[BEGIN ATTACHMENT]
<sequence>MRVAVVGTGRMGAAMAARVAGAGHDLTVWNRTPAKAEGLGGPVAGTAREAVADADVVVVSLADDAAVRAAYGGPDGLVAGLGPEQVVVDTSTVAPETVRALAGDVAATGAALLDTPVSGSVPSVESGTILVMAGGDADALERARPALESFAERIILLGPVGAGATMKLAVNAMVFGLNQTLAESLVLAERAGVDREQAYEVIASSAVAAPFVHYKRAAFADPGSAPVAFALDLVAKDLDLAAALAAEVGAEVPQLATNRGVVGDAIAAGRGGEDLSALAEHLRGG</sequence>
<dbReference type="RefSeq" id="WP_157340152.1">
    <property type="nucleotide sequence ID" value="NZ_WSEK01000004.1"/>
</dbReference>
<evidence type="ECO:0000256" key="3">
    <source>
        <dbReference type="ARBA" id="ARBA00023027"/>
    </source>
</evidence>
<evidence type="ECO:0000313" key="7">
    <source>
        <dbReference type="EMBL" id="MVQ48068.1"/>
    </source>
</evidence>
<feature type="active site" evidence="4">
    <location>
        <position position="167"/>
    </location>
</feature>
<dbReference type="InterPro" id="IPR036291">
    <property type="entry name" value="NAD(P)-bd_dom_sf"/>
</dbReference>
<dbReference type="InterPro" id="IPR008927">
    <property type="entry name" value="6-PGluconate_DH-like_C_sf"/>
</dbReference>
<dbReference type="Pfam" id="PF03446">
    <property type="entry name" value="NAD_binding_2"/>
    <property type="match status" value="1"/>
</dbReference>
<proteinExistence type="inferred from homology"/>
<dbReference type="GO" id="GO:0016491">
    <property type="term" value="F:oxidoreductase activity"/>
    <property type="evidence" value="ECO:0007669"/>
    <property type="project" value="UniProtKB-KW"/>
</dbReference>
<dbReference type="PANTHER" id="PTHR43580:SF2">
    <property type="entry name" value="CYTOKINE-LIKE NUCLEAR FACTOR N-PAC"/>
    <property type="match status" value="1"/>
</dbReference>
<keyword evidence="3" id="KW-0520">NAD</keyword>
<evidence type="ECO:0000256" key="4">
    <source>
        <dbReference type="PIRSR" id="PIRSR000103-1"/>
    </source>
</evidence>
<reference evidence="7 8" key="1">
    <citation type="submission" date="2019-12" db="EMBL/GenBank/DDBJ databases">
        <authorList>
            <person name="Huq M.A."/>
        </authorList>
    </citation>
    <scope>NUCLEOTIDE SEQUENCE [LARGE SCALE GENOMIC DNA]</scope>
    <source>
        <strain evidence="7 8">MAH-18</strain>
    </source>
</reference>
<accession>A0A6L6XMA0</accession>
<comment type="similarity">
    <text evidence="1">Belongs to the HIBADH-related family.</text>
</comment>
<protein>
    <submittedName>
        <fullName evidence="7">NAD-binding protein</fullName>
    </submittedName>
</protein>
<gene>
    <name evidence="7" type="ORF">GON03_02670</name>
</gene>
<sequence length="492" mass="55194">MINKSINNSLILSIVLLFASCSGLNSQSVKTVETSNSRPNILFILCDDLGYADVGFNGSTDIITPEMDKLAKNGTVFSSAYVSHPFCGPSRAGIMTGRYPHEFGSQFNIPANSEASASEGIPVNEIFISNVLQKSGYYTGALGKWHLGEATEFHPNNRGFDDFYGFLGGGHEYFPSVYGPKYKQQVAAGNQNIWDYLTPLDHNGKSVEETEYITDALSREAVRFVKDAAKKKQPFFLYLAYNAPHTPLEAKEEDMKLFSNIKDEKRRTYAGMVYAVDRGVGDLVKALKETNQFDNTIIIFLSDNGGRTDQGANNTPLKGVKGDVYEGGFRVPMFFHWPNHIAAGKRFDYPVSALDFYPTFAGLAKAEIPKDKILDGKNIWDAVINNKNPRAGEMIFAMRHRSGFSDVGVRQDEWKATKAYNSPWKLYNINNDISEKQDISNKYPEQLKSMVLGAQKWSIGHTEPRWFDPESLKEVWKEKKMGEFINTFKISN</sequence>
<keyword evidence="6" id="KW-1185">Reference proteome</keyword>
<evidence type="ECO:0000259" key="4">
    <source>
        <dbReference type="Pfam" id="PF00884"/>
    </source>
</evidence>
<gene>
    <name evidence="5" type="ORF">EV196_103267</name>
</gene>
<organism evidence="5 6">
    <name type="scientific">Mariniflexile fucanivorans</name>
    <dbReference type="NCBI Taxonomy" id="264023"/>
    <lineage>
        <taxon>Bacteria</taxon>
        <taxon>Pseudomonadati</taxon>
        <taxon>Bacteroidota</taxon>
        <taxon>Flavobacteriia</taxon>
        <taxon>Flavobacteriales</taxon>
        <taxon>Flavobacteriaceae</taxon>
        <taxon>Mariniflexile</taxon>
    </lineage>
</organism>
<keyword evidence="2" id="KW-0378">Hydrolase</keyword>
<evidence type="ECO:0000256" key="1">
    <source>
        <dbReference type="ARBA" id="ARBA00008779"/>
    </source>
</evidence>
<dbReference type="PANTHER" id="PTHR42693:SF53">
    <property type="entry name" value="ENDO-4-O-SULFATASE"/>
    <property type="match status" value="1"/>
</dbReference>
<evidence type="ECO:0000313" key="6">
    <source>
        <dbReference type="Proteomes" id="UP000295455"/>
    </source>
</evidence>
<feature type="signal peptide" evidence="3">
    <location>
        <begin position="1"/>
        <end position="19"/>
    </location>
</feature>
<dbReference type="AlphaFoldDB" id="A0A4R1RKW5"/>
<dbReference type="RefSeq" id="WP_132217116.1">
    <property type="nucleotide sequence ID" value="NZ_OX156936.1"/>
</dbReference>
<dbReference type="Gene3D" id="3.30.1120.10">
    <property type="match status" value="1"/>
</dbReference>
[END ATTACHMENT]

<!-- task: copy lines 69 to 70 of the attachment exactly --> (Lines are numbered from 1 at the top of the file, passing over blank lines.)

<sequence length="492" mass="55194">MINKSINNSLILSIVLLFASCSGLNSQSVKTVETSNSRPNILFILCDDLGYADVGFNGSTDIITPEMDKLAKNGTVFSSAYVSHPFCGPSRAGIMTGRYPHEFGSQFNIPANSEASASEGIPVNEIFISNVLQKSGYYTGALGKWHLGEATEFHPNNRGFDDFYGFLGGGHEYFPSVYGPKYKQQVAAGNQNIWDYLTPLDHNGKSVEETEYITDALSREAVRFVKDAAKKKQPFFLYLAYNAPHTPLEAKEEDMKLFSNIKDEKRRTYAGMVYAVDRGVGDLVKALKETNQFDNTIIIFLSDNGGRTDQGANNTPLKGVKGDVYEGGFRVPMFFHWPNHIAAGKRFDYPVSALDFYPTFAGLAKAEIPKDKILDGKNIWDAVINNKNPRAGEMIFAMRHRSGFSDVGVRQDEWKATKAYNSPWKLYNINNDISEKQDISNKYPEQLKSMVLGAQKWSIGHTEPRWFDPESLKEVWKEKKMGEFINTFKISN</sequence>
<keyword evidence="6" id="KW-1185">Reference proteome</keyword>